ESG Funds In Japan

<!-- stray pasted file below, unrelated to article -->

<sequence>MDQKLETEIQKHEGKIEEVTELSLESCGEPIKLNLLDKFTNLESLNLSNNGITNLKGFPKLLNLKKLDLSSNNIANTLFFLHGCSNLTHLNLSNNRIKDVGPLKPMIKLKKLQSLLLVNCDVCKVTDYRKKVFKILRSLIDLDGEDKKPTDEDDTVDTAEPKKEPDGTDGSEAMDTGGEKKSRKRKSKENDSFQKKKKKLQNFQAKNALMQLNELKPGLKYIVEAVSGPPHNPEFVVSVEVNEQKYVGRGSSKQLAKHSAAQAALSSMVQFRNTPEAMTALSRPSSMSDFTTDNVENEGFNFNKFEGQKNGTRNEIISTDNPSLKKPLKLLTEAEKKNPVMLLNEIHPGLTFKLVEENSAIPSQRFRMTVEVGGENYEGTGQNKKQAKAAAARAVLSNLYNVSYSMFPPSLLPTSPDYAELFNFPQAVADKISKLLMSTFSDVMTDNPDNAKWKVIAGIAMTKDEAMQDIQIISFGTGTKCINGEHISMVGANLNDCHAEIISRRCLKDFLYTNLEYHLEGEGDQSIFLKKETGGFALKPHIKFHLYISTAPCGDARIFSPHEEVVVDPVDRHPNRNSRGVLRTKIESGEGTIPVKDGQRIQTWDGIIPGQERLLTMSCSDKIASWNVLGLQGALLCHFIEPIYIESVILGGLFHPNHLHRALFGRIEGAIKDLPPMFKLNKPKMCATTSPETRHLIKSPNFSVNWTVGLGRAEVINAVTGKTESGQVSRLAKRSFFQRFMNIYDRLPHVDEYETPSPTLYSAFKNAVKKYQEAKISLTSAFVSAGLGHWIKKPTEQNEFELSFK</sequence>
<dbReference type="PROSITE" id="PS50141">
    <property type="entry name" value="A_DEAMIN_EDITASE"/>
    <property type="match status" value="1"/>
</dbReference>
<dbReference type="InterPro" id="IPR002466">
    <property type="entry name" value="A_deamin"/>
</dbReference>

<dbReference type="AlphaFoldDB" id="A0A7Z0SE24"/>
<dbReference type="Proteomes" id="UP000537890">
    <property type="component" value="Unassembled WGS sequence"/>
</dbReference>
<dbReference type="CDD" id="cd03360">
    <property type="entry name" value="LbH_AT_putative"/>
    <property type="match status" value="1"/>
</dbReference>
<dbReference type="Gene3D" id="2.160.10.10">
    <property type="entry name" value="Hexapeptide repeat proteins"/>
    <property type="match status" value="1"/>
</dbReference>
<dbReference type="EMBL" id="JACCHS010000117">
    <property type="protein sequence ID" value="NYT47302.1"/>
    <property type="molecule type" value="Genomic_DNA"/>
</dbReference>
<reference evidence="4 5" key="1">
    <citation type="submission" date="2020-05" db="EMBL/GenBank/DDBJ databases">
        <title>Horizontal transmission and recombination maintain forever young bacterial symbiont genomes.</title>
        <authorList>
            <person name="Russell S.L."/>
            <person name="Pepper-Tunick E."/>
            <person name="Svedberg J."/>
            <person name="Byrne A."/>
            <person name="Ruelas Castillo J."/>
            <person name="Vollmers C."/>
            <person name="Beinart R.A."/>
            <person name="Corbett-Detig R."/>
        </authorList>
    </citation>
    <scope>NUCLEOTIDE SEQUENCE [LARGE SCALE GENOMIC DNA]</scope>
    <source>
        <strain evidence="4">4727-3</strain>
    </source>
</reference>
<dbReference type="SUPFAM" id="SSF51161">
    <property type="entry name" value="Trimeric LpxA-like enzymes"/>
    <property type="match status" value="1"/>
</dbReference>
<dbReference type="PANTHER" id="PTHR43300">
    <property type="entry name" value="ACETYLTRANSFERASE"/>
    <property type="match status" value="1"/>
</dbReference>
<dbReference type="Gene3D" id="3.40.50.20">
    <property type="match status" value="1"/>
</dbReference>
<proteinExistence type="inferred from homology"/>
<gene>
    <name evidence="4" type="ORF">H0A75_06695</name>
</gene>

The Tokyo stock exchange lists numerous ESG funds & ETFs, many of which have consistently booked sizable upside. JPX-Nikkei 400 has attracted many investors attention in recent years with returns coming in at +48.37% at market price for the last year. Shares are listed at 19,600 JPY which roughly equates to $180.919 at the current spot rate (June 17). This fund being a leveraged index fund exposes investors to a significant amount of exposure to the underlying asset. For those of you unaware, a triple leveraged S&P 500 ETF will yield 3x the daily performance of the underlying index. This makes investments in leveraged funds incredibly risky, but also presents a great deal of opportunity if wisely placed. JPX-Nikkei 400 is managed by Nomura Asset Management Company. The company is headquartered in Tokyo and is said to manage roughly $425 billion in assets. This capitol has positioned Nomura with 240 portfolio managers world wide and 109 research professionals. ESG is advertised as being at the forefront of Nomura’s strategy as they “became a signatory of the United Nations-backed Principles for Responsible Investment (UN PRI) in March 2011.” A further dive into their communications regarding strategy and stance on ESG aligns with many investors beliefs regarding its pain points and significance in the up coming opportunities presented to investors. On average, Nomura’s strategy has yielded positive results. The diminishing factor to Nomura’s returns is primarily within unsatisfactory performance by Waters & Pentair. Overall, Nomura’s strategy when it comes to ESG appears to have few flaws. The company focuses on “investment in businesses exhibiting high sustainable value creation, at discount valuation.” As seen in the chart (source; Nomura.com) Nomura’s strategy has proven successful more times than not. For a further view of the individual equities which are held within this fund and a reason for buying please click here. After reading the portfolios diversity and reasons for investment, the picture becomes relatively appealing to long term bulls looking to grow capitol at a relatively reduced risk when contrasted with traditional mutual funds. This conclusion can be drawn as Nomura’sGlobal Sustainable Equity managed to remain positive after the massive market downturn experienced in October-December and has since rebounded to the tune of nearly 20%. Historical data supports a bullish thesis as cumulative returns have been consistent and appear to mitigate some risks associated with the traditional indexes.